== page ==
Working cycle and airflow
Internal air system
Starting and ignition
Controls and instrumentation
Vertical/short take-off and landing
Power plant installation
Appendix 1; Conversion factors
Rolls-Royce Trent 800
Developed from the RB211, the Trent covers a thrust range of 71,000 lb to 92,000 lb thrust, with the capability
to grow beyond 100,000 lb. The Trent 800 features a 110 inch diameter wide-chord fan, high flow compressors
and Full Authority Digital Engine Control (FADEC).
Detailed engineering design began in 1988 to meet the propulsion requirements of the Airbus A330 (Trent 700)
and Boeing 777 (Trent 800). The Trent first ran in August 1990, and in January 1994 a Trent 800 demonstrated
a world record thrust of 106,087 lb.
The engine entered service in March 1995 in the Airbus A330.
This book has been written to provide a simple and
self-contained description of the working and
underlying principles of the aero gas turbine engine.
The use of complex formulae and the language of
the specialist have been avoided to allow for a clear
and concise presentation of the essential facts. Only
such description and formulae, therefore, as are
necessary to the understanding of the function and
the theory of the engine are included.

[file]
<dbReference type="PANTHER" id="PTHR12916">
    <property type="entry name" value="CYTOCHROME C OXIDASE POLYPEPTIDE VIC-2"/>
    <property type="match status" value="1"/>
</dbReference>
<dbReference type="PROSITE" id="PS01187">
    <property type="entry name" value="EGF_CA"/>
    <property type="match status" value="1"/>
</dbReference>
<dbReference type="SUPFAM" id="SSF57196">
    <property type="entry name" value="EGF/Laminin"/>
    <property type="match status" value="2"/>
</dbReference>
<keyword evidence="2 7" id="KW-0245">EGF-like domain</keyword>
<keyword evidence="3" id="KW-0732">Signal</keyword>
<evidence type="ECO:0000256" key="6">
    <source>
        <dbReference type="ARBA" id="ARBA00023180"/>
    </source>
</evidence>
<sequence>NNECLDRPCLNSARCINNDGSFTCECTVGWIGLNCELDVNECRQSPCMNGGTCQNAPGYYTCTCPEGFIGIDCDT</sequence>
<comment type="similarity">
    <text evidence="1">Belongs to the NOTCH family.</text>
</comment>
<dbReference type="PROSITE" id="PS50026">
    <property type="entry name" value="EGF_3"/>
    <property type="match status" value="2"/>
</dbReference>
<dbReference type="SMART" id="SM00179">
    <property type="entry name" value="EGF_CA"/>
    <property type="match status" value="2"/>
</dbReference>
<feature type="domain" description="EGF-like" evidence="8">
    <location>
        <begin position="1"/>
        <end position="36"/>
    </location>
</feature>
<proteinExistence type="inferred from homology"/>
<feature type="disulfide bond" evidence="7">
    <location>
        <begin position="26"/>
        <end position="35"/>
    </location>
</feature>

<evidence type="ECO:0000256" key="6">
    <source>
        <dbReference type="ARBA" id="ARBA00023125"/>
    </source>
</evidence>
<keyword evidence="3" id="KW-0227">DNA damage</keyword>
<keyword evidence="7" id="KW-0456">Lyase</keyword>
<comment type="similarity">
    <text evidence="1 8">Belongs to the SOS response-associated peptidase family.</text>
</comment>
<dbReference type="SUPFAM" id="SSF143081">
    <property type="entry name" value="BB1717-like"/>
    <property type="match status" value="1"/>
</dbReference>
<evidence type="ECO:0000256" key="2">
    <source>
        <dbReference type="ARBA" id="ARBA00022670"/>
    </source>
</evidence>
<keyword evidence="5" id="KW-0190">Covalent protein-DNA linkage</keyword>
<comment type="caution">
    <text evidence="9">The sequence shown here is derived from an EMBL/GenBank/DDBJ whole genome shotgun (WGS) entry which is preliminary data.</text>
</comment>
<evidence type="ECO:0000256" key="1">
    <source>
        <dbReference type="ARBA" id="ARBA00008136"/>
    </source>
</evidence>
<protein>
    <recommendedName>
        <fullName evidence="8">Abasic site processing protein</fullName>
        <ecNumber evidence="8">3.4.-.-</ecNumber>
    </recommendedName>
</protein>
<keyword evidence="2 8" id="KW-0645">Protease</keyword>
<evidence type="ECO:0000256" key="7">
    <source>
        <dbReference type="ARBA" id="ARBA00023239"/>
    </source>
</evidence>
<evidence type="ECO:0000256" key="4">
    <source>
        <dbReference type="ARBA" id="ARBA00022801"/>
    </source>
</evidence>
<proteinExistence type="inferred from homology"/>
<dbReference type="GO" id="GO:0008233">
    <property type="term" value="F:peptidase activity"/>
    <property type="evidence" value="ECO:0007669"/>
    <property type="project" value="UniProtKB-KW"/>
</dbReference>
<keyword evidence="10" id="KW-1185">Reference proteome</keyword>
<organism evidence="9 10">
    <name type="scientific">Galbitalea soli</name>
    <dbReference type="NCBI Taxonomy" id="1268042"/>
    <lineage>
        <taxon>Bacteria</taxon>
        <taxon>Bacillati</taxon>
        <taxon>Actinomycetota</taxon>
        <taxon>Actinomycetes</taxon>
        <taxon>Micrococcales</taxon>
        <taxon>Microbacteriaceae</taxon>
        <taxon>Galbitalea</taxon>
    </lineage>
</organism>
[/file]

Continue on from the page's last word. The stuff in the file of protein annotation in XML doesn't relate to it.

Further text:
It will be noted that the emphasis in this book is on
the turbo-jet engine and that no special part deals
with the propeller-turbine engine. This is because the
working principles of both engine types are
essentially the same. However where differences in
function or application do exist, these are described.
The aero gas turbine is being continually developed
to provide improved performance for each new
generation of aircraft; the fourth edition of this book
has been revised and expanded to include the latest
aero gas engine technology.
Rolls-Royce RB183 Mk 555
On 1 April, 1943, Rolls-Royce assumed
responsibility for the Power Jets W2B which, a
month earlier, had made its first flight in the
Gloster E28/39 at 1200lb thrust. Later known
as the B23 Welland it was, during April, put
through a 100 hr test at the design rating of
1600 Ib thrust. In June, 1943, it flew in a
Gloster Meteor at 1400lb thrust. Production
Welland-Meteors were in action against V-1
flying bombs in August 1944.
Rolls-Royce B23 Welland
1: Basic mechanics
Principles of jet propulsion
Methods of jet propulsion
1. The development of the gas turbine engine as an
aircraft power plant has been so rapid that it is
difficult to appreciate that prior to the 1950s very few
people had heard of this method of aircraft
propulsion. The possibility of using a reaction jet had
interested aircraft designers for a long time, but
initially the low speeds of early aircraft and the
unsuitably of a piston engine for producing the large
high velocity airflow necessary for the ‘jet’ presented
2. A French engineer, René Lorin, patented a jet
propulsion engine (fig. 1-1) in 1913, but this was an
athodyd (para. 11) and was at that period impossible
to manufacture or use, since suitable heat resisting
materials had not then been developed and, in the
second place, jet propulsion would have been
extremely inefficient at the low speeds of the aircraft
of those days. However, today the modern ram jet is
very similar to Lorin's conception.
3. In 1930 Frank Whittle was granted his first patent
for using a gas turbine to produce a propulsive jet,
Lorin's jet engine.
but it was eleven years before his engine completed
its first flight. The Whittle engine formed the basis of